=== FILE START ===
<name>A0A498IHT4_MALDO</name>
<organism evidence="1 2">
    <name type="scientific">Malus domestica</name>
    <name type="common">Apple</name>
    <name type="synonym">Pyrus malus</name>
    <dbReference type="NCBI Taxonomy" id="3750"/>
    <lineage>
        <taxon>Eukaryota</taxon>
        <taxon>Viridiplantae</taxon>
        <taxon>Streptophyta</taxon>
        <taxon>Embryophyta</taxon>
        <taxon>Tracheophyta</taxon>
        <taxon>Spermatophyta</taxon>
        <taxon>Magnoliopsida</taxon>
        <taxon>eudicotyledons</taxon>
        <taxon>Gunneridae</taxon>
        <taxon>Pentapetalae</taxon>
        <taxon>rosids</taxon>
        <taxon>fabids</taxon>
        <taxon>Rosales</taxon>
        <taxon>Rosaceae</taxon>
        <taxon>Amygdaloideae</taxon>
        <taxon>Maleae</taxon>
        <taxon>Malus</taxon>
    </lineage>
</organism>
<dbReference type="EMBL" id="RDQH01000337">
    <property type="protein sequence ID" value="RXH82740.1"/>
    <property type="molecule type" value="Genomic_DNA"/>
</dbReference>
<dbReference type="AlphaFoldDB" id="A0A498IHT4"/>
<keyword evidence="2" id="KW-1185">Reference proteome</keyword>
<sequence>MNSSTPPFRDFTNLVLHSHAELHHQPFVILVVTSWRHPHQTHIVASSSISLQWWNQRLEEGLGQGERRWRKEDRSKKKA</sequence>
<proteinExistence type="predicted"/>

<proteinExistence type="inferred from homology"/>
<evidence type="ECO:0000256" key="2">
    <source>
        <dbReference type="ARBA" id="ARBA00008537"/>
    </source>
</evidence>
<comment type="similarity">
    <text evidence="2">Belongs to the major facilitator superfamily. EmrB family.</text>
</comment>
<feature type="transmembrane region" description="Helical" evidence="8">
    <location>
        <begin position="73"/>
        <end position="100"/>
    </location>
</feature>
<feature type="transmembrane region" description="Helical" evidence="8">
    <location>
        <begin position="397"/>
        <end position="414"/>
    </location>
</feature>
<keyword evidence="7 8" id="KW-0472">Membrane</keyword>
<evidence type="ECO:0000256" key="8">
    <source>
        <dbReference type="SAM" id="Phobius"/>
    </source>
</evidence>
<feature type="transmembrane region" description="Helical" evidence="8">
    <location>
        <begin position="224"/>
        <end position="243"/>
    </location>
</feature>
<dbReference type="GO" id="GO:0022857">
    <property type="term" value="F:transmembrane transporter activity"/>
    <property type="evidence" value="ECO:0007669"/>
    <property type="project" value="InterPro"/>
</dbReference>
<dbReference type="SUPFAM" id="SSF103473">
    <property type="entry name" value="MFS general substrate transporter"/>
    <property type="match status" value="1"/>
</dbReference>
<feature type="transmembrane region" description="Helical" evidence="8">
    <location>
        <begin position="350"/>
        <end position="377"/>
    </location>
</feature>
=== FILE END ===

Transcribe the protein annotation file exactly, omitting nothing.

<name>A0A498IHT4_MALDO</name>
<organism evidence="1 2">
    <name type="scientific">Malus domestica</name>
    <name type="common">Apple</name>
    <name type="synonym">Pyrus malus</name>
    <dbReference type="NCBI Taxonomy" id="3750"/>
    <lineage>
        <taxon>Eukaryota</taxon>
        <taxon>Viridiplantae</taxon>
        <taxon>Streptophyta</taxon>
        <taxon>Embryophyta</taxon>
        <taxon>Tracheophyta</taxon>
        <taxon>Spermatophyta</taxon>
        <taxon>Magnoliopsida</taxon>
        <taxon>eudicotyledons</taxon>
        <taxon>Gunneridae</taxon>
        <taxon>Pentapetalae</taxon>
        <taxon>rosids</taxon>
        <taxon>fabids</taxon>
        <taxon>Rosales</taxon>
        <taxon>Rosaceae</taxon>
        <taxon>Amygdaloideae</taxon>
        <taxon>Maleae</taxon>
        <taxon>Malus</taxon>
    </lineage>
</organism>
<dbReference type="EMBL" id="RDQH01000337">
    <property type="protein sequence ID" value="RXH82740.1"/>
    <property type="molecule type" value="Genomic_DNA"/>
</dbReference>
<dbReference type="AlphaFoldDB" id="A0A498IHT4"/>
<keyword evidence="2" id="KW-1185">Reference proteome</keyword>
<sequence>MNSSTPPFRDFTNLVLHSHAELHHQPFVILVVTSWRHPHQTHIVASSSISLQWWNQRLEEGLGQGERRWRKEDRSKKKA</sequence>
<proteinExistence type="predicted"/>

<proteinExistence type="inferred from homology"/>
<evidence type="ECO:0000256" key="2">
    <source>
        <dbReference type="ARBA" id="ARBA00008537"/>
    </source>
</evidence>
<comment type="similarity">
    <text evidence="2">Belongs to the major facilitator superfamily. EmrB family.</text>
</comment>
<feature type="transmembrane region" description="Helical" evidence="8">
    <location>
        <begin position="73"/>
        <end position="100"/>
    </location>
</feature>
<feature type="transmembrane region" description="Helical" evidence="8">
    <location>
        <begin position="397"/>
        <end position="414"/>
    </location>
</feature>
<keyword evidence="7 8" id="KW-0472">Membrane</keyword>
<evidence type="ECO:0000256" key="8">
    <source>
        <dbReference type="SAM" id="Phobius"/>
    </source>
</evidence>
<feature type="transmembrane region" description="Helical" evidence="8">
    <location>
        <begin position="224"/>
        <end position="243"/>
    </location>
</feature>
<dbReference type="GO" id="GO:0022857">
    <property type="term" value="F:transmembrane transporter activity"/>
    <property type="evidence" value="ECO:0007669"/>
    <property type="project" value="InterPro"/>
</dbReference>
<dbReference type="SUPFAM" id="SSF103473">
    <property type="entry name" value="MFS general substrate transporter"/>
    <property type="match status" value="1"/>
</dbReference>
<feature type="transmembrane region" description="Helical" evidence="8">
    <location>
        <begin position="350"/>
        <end position="377"/>
    </location>
</feature>